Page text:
'Panic' is another word that is commonly used to describe such incidents, both by the media and in eye-witness accounts of the incident. Now, I'm not claiming that this incident was anything other than utterly horrific and terrifying for those involved, especially because there were many young people and children at the venue (and for some it was possibly their first gig). However, to describe such events as 'panic' doesn't fully explain the full complexity of what goes on, and like the term 'stampede' it implies that people are behaving irrationally and/or selfishly, when the evidence suggests otherwise. So, within the incident, I heard reports of people grabbing their relatives and running, forming human chains to help wheelchair users, and worried parents going against the crowd flow to enter the venue to find their children. There is also a moving interview on Channel 4 news where two parents describe how they looked after an injured child before they had found their own children. I would say that all of these examples are the opposite of 'panicked' behaviour, and instead show how people co-operate with each other (often to help complete strangers) in emergencies.  

Bystanders help the injured 

Collective Solidarity:
Much has been made of how people have come together in the aftermath of this tragedy, and I have heard journalists and politicians refer to the 'spirit of Manchester' and how such a tragedy will bring people together.  This fits with the the work I have done with John Drury that shows a sense of collective resilience can emerge from such incidents. So, for instance, I saw reports of people giving out water to victims, queuing up to donate blood, taxi drivers not charging for fares, people organizing lifts to get fans back to Liverpool, and one bystander leading 50 children to safety and arranging for a local hotel to put up those who couldn't get home. This collective solidarity also continued after the immediate attack, with a vigil in Manchester's Albert Square the day after the incident, and a planned rally by the far-right English Defence League (EDL) in the Arndale Centre was shouted down by Mancuniams. Now I accept that there could be a degree of political and media rhetoric here, (as a clear aim of such terrorist attacks is to divide communities), but the numerous examples of people spontaneously showing such collective solidarity, leads me to conclude that this is a real phenomenon above and beyond any journalistic hyperbole.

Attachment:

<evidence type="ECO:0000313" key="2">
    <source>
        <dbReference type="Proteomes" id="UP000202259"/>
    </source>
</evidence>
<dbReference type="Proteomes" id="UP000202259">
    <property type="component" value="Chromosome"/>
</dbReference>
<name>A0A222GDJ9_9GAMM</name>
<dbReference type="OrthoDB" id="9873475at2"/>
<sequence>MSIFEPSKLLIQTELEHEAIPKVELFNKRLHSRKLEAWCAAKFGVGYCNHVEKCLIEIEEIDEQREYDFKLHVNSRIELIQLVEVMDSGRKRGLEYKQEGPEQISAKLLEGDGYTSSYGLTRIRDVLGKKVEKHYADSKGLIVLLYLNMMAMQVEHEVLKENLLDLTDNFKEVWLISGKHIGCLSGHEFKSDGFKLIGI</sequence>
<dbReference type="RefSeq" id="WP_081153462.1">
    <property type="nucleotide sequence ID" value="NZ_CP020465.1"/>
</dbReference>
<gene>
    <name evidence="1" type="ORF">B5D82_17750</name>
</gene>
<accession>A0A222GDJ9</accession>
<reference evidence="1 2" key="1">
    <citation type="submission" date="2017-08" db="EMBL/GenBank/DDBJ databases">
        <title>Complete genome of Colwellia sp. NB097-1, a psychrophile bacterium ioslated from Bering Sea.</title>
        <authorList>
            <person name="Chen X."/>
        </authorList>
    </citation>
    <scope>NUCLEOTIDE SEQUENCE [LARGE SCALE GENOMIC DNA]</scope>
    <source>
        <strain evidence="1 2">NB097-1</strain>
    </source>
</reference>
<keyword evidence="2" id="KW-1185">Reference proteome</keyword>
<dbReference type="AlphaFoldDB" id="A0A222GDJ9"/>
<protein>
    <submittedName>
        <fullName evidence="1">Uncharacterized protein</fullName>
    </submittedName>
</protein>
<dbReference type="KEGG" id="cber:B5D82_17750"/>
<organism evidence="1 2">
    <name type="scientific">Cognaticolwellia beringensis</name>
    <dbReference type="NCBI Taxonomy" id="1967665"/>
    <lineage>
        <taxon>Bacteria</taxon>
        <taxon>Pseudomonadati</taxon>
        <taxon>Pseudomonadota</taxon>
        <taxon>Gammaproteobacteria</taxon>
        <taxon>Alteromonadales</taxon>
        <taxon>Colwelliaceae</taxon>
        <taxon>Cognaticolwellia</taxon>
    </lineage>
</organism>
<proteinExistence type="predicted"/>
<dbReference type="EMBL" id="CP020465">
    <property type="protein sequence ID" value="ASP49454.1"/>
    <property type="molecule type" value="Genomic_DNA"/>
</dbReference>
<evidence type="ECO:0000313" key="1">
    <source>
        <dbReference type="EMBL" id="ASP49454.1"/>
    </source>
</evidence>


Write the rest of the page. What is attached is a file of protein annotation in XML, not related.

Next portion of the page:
Mancunians show real Manchester spirit as they shout down EDL protesters
Mancunians confront the EDL

Cocking C. (2013) Crowd flight during collective disorder- a momentary lapse of reason? Journal of Investigative Psychology & Offender Profiling,10 (2) p.219-36. DOI:10.1002/jip.1389

Cocking C (2016) Brussels terror attack victims show how humans help each other in times of crisis. Published online in The Conversation, 22/3/16.

Cocking, C. & Drury, J. (2014) Talking about Hillsborough: ‘Panic’ as discourse in survivors’ accounts of the 1989 football stadium disaster. Journal of Community and Applied Social Psychology, 24 (2) 86-99. DOI: 10.1002/casp.2153;

Drury, J. and Cocking, C. (2007). The mass psychology of disasters and emergency evacuations: A research report and implications for practice. 

Drury, J., Cocking, C., & Reicher, S. (2009a). Every one for themselves? Understanding how crowd solidarity can arise in an emergency: An interview study of disaster survivors. British Journal of Social Psychology 48.

Drury, J., Cocking, C., Reicher, S. (2009b). The nature of collective ‘resilience’: Survivor reactions to the July 7th (2005) London bombings. International Journal of Mass Emergencies and Disasters 27 (1) 66-95.

Monday, 29 August 2016

'Panic' at US airports?